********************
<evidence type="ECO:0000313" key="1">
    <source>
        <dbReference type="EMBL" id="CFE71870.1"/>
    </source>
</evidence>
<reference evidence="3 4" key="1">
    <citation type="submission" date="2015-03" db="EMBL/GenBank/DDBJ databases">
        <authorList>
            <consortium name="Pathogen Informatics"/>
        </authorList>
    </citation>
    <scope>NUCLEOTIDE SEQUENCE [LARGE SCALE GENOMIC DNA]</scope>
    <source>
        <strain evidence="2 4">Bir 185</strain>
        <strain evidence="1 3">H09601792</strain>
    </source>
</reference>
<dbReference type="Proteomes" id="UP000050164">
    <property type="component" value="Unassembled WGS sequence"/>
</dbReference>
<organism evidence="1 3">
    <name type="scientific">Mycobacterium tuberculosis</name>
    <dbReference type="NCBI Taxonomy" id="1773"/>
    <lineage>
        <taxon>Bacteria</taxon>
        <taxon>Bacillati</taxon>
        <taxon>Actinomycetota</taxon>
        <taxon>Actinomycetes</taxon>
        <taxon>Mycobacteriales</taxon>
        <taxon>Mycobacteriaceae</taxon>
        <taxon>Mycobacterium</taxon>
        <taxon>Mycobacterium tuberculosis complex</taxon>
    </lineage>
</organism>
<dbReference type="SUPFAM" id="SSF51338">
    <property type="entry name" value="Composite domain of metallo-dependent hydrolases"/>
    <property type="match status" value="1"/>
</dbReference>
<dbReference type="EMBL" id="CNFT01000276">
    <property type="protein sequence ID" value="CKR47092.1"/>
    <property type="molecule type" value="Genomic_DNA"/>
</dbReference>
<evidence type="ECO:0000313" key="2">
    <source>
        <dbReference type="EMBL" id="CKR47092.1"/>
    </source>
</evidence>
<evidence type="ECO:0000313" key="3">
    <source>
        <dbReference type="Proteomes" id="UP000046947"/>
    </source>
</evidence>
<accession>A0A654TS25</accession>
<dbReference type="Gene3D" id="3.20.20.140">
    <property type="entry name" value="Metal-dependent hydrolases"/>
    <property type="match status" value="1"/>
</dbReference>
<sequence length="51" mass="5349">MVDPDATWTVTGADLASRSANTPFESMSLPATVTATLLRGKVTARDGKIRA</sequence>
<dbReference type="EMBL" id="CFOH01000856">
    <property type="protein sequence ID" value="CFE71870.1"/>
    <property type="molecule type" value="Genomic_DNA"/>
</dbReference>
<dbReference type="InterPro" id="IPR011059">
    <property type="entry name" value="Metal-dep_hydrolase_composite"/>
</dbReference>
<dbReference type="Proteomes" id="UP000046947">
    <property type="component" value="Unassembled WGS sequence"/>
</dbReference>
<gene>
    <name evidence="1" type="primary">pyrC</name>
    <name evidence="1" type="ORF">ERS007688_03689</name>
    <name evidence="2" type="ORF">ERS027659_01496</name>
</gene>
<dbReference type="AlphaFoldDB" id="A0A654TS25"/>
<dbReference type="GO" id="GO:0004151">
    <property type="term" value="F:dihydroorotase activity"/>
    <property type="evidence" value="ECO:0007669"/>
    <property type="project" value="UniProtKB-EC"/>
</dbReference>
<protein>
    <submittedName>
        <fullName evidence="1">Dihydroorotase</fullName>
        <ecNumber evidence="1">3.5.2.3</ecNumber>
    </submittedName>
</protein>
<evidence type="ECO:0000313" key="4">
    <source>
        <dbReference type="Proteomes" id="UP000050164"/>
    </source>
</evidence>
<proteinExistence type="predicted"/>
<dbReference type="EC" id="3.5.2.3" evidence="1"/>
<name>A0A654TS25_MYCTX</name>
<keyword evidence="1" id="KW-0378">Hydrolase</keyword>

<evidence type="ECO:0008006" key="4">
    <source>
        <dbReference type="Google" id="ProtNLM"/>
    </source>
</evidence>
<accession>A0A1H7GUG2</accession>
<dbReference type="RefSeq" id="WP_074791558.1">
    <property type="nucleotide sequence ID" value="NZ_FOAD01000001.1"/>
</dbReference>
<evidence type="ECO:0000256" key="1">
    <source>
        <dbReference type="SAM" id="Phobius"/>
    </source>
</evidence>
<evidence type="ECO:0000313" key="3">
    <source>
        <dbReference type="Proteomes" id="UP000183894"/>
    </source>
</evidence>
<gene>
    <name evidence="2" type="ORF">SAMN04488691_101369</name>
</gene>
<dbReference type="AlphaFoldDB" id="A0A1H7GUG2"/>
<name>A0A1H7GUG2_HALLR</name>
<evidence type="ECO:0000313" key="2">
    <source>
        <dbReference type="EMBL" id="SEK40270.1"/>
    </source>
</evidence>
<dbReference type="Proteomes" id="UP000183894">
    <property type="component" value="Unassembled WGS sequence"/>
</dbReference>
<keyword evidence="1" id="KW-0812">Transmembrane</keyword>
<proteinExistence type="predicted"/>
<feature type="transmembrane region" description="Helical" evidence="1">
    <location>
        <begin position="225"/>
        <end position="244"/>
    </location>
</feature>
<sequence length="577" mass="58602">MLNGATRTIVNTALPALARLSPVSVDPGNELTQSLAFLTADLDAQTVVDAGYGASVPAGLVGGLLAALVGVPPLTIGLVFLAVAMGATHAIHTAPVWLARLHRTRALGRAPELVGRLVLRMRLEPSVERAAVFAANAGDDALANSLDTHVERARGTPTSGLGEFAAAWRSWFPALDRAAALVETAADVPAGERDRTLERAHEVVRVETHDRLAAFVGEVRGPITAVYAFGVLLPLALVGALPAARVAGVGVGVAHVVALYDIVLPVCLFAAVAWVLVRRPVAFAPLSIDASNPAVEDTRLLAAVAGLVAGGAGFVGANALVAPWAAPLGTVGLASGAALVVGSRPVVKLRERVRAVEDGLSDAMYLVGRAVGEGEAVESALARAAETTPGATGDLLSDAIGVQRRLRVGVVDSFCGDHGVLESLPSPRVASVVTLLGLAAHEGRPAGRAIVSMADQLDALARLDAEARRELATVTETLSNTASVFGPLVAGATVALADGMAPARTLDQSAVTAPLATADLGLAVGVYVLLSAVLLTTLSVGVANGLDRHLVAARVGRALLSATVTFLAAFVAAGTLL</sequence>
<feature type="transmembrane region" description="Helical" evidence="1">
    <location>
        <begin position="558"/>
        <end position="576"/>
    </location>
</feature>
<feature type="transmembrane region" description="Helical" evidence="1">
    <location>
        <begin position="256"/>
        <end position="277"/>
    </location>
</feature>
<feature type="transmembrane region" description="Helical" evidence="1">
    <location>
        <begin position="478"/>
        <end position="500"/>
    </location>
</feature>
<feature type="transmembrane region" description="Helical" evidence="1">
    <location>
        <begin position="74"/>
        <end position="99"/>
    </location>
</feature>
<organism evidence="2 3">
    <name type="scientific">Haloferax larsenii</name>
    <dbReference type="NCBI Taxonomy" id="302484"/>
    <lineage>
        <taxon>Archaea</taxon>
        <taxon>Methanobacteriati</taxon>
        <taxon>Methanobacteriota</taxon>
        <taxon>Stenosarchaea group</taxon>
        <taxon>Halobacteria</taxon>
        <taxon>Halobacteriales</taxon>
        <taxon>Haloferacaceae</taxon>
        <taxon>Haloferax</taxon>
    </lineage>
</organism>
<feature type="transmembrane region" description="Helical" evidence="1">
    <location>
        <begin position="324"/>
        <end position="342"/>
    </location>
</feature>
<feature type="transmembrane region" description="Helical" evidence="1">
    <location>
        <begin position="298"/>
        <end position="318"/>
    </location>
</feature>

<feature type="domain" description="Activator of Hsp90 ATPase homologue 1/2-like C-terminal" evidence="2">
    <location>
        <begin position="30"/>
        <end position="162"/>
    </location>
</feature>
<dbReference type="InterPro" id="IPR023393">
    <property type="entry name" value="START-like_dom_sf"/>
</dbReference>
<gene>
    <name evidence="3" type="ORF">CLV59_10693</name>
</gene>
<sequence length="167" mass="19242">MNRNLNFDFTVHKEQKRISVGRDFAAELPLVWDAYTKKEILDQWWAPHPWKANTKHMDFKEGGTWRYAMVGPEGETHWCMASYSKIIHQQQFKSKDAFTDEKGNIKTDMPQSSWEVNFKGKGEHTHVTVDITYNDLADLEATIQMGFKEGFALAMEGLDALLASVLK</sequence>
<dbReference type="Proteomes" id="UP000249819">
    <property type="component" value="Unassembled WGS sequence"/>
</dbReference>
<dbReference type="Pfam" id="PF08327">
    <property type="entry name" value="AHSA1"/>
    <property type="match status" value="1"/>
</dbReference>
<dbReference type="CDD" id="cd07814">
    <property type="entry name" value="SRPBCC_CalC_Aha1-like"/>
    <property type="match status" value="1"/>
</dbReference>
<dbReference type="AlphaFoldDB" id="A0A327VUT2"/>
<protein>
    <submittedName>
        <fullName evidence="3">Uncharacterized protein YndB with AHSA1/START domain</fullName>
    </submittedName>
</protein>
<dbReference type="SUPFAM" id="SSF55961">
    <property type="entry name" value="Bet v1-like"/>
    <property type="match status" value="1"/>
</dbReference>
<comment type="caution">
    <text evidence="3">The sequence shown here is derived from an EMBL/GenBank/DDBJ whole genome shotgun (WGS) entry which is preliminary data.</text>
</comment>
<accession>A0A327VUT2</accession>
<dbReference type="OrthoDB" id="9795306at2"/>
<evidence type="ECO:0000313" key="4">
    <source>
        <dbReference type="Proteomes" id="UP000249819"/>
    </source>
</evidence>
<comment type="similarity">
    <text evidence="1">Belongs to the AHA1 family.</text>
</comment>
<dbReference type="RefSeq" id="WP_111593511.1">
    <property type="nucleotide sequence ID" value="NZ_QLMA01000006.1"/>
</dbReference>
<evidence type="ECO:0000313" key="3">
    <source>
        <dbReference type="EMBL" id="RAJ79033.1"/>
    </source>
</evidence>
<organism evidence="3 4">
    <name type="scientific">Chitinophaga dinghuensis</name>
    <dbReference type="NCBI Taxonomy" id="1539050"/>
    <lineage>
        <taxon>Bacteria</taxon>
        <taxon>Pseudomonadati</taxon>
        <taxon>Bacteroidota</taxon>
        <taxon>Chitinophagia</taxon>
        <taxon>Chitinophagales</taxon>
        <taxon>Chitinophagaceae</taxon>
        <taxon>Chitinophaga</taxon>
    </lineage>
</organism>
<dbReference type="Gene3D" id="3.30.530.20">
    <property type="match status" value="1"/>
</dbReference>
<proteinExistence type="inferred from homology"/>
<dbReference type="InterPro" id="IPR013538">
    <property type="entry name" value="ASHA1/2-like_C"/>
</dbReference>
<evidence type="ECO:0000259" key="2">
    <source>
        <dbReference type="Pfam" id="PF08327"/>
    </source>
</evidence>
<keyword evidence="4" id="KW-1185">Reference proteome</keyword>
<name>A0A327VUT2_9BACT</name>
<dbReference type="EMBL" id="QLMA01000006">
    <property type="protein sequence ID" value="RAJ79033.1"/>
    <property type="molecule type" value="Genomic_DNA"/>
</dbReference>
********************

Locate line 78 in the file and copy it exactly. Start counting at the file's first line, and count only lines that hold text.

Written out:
    <property type="project" value="UniProtKB-EC"/>